Laura Kasischke Analysis

Other literary forms

(Poets and Poetry in America)

While foremost a poet, Laura Kasischke (kah-SHIHSK) also has found success with another literary form, the novel. Her 1996 debut novel, Suspicious River, tells the story of a young woman who works at a motel and provides sexual services for an extra fee. The level of sex and violence in the work was unusual for a literary novel. Kasischke followed that novel with others that were less explicit but not necessarily lighter in tone, including The Life Before Her Eyes (2002), which dealt with the aftermath of a high school shooting. Both of these novels were made into feature-length films. Some of her novels have been translated into French, Spanish, Italian, Dutch, Russian, Romanian, German, and Japanese. She has also written two books for young adults, Boy Heaven (2006) and Feathered (2008). Kasischke’s stories and poems have been published in Poetry, Ploughshares, The New Republic, Iowa Review, Kenyon Review, New England Review, Georgia Review, Harper’s, and American Poetry Review.

Laura Kasischke Achievements

(Poets and Poetry in America)

Laura Kasischke has received fellowships from the Guggenheim Foundation and the National Endowment for the Arts, as well as a U.S. Artists Grant, all for her poetry writing. She won the Elmer Holmes Bobst Award for Emerging Writers for Wild Brides, the Poetry Society of America’s Alice Fay di Castagnola Award for Housekeeping in a Dream, the Beatrice Hawley Award for Fire and Flower, and the Juniper Prize for Dance and Disappear, as well as several Pushcart Prizes. Her academic endeavors have been honored with the Class of 1923 Memorial Award for Outstanding Teaching (2008) and the Henry Russel Award for scholarship and teaching (2009), both from the University of Michigan.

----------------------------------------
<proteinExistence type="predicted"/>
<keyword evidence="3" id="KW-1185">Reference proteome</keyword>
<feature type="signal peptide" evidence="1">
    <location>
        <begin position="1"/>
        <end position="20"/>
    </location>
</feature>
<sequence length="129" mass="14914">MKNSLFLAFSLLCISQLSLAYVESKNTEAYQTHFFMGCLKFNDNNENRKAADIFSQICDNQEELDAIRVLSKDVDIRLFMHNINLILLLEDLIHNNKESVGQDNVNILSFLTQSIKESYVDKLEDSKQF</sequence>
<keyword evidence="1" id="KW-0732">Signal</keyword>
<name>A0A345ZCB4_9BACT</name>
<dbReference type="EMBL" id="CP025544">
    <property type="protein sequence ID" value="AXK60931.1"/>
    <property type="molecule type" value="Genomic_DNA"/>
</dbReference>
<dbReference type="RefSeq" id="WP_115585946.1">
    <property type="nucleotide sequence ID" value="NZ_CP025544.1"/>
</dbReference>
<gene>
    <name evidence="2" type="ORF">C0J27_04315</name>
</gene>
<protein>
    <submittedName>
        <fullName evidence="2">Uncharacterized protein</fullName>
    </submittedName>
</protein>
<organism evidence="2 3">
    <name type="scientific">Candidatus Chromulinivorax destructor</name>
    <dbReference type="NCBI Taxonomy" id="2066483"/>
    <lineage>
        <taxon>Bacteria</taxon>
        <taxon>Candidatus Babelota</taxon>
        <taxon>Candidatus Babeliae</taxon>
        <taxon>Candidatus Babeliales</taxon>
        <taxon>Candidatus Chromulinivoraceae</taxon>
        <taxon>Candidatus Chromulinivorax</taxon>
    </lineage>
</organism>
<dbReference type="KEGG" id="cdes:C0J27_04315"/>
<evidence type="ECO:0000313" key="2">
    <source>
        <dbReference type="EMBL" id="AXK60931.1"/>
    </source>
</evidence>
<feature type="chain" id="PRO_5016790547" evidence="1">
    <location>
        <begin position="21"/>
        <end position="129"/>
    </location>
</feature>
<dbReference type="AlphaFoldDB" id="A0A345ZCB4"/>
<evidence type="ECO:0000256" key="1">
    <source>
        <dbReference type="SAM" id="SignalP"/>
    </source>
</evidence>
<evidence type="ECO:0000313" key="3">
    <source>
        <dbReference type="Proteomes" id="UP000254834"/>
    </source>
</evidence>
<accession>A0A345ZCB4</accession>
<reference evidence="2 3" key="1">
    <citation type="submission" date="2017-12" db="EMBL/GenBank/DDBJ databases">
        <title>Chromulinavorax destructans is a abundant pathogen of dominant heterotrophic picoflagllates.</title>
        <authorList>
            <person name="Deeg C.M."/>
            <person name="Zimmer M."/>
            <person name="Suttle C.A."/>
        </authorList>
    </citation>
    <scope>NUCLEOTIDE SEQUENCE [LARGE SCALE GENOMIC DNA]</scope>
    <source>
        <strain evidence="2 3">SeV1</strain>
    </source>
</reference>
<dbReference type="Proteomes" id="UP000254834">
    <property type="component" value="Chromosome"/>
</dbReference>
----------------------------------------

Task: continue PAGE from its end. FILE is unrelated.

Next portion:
Laura Kasischke Bibliography

(Poets and Poetry in America)

Factor, Jenny. Review of Fire and Flower. Prairie Schooner 75, no. 2 (Summer, 2001): 183-185. Factor analyzes the works of three women authors, including Kasischke, focusing on the impact of motherhood on their writing. More than a book review, it is a thoughtful deconstruction of Kasischke’s work and how having a child has changed that work.

Holley, Margaret. Review of Wild Brides. Michigan Quarterly Review 32, no. 1 (Winter, 1993): 150-151. Holley reviews Kasischke’s first collection of poems, which introduced the themes she would continue to develop in her later works.

Krouse, Erika. “My So-Called Death.” Review of The Life Before Her Eyes. The New York Times, May 12, 2002, pp. 7, 17. This review provides valuable insight into Kasischke’s writing style and treatment of subject matter.

Lee, Don. “Postscripts (Laura Kasischke and R. T. Cotton, Cohen Award Winners).” Ploughshares 32 (Fall, 2006): 209-303. This brief article contains some of the most personal biographical information about the author available.